The United States has a moral responsibility to help in other countries, two senators who are a sponsoring a bipartisan bill to help taxpayer dollars go further to deliver food aid to the world, said Tuesday.
Sens. Bob Corker, R- Tennessee, and Chris Coons, D-Delaware, appeared together on MSNBC's "Morning Joe" program after returning from a trip to Uganda to highlight their opposition to budget cuts to a foreign aid program that they do not believe needs cut.
"It was 274,000 people in a refugee camp," Corker, who chairs the Senate Foreign Relations Committee, told the program. "It's something I wish every American could experience firsthand, just to see what good the United States of America does ... by the way, with one percent of our budget, all diplomatic and aid efforts, one percent of the budget."
President Donald Trump's proposed budget would cut 28 percent of the budget for foreign aid and diplomacy, putting pressure on all nearly all foreign aid, U.S. officials say.
Currently, commodities are sent overseas on U.S.-flagged ships, and have difficulty reaching where they are needed, said Corker.
"More importantly, it is costing us 40 percent more than if we could just buy it in the region," said Corker. "So, we'd like to use U.S. dollars much more efficiently and feed 5 million to 8 million more people with the same dollars."
Coons, also on the Senate Foreign Relations Committee, commented that to look in the eyes of refugees "is a very powerful experience," particularly as the trip took place on Good Friday.
"One of the reasons we continue to feed the world is because it's the right thing to do," said Coons. "The more important thing, it keeps us safer by preventing fragile states."
The senators also discussed Russia during the program, with Corker commenting that Russia is working against the United States' interest in both Libya and Syria, following reports that the Russians may be arming the Taliban.
"This is just the standard way that Russia has operated for years," said Corker. "They're working against our interests in Europe, working against our interests in Crimea, Ukraine. I think we've all done a great job of poisoning the well so no cheap deal is going to be done with Russia. I have to say that I think this administration has evolved and grown a great deal in their understanding of what Russia really is up to."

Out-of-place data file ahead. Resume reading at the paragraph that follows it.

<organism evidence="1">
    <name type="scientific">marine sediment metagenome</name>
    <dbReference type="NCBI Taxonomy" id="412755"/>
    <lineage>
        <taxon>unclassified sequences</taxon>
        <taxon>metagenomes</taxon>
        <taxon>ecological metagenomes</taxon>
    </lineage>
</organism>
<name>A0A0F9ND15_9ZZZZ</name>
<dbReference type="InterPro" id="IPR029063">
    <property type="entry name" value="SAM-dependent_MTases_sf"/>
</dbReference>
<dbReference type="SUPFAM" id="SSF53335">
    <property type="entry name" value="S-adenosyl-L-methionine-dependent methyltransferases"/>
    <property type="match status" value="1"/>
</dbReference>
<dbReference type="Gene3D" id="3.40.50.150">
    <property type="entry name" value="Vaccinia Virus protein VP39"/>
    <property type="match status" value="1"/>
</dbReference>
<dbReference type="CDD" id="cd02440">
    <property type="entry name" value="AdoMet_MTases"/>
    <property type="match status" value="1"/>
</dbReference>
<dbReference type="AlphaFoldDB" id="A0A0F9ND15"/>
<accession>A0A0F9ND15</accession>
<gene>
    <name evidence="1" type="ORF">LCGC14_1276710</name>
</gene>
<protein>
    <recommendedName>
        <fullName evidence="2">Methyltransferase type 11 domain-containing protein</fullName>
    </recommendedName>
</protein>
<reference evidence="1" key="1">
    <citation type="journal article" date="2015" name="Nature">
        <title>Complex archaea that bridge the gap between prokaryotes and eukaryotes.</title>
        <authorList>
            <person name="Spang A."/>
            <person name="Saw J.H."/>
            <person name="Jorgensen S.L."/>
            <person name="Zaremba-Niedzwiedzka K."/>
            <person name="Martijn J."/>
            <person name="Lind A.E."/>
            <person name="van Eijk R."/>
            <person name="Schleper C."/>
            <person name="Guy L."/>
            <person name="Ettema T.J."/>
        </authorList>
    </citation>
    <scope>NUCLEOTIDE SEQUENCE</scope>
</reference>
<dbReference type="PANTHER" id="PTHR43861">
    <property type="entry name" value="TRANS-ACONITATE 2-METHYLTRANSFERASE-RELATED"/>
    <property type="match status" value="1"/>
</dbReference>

Coons said he agrees with Corker that under Russian President Vladimir Putin, Russia is an "aggressor and adversary" and Putin will stop "when we stop him."
"I think the senate foreign relations committee under the leadership of Sens. Corker and Ben Cardin have put together strong bipartisan legislation," said Coons. "Facing our security like Iran's destabilizing actions in the Middle East. I think you'll see a number of bills come through our committee."
Corker also commented on the upcoming meeting involving all 100 senators with Trump at the White House, saying he does not think they will hear much more about North Korea than is heard in the open press.
"Look, at the end of the day this young leader believes that if he develops a deliverable nuclear weapon to the United States, he will die as an old man in his bed," said Corker. "It's very different than the outcome of [Muammar] Gadhafi in Libya, who gave up weapons of mass destruction. At the end of the day, obviously, China is the key. It's almost trite to say that. Everyone understands that."
But without regime change, he said, North Korean President Kim Jong-un will push for nuclear weapons because "he thinks that's his ticket to life."
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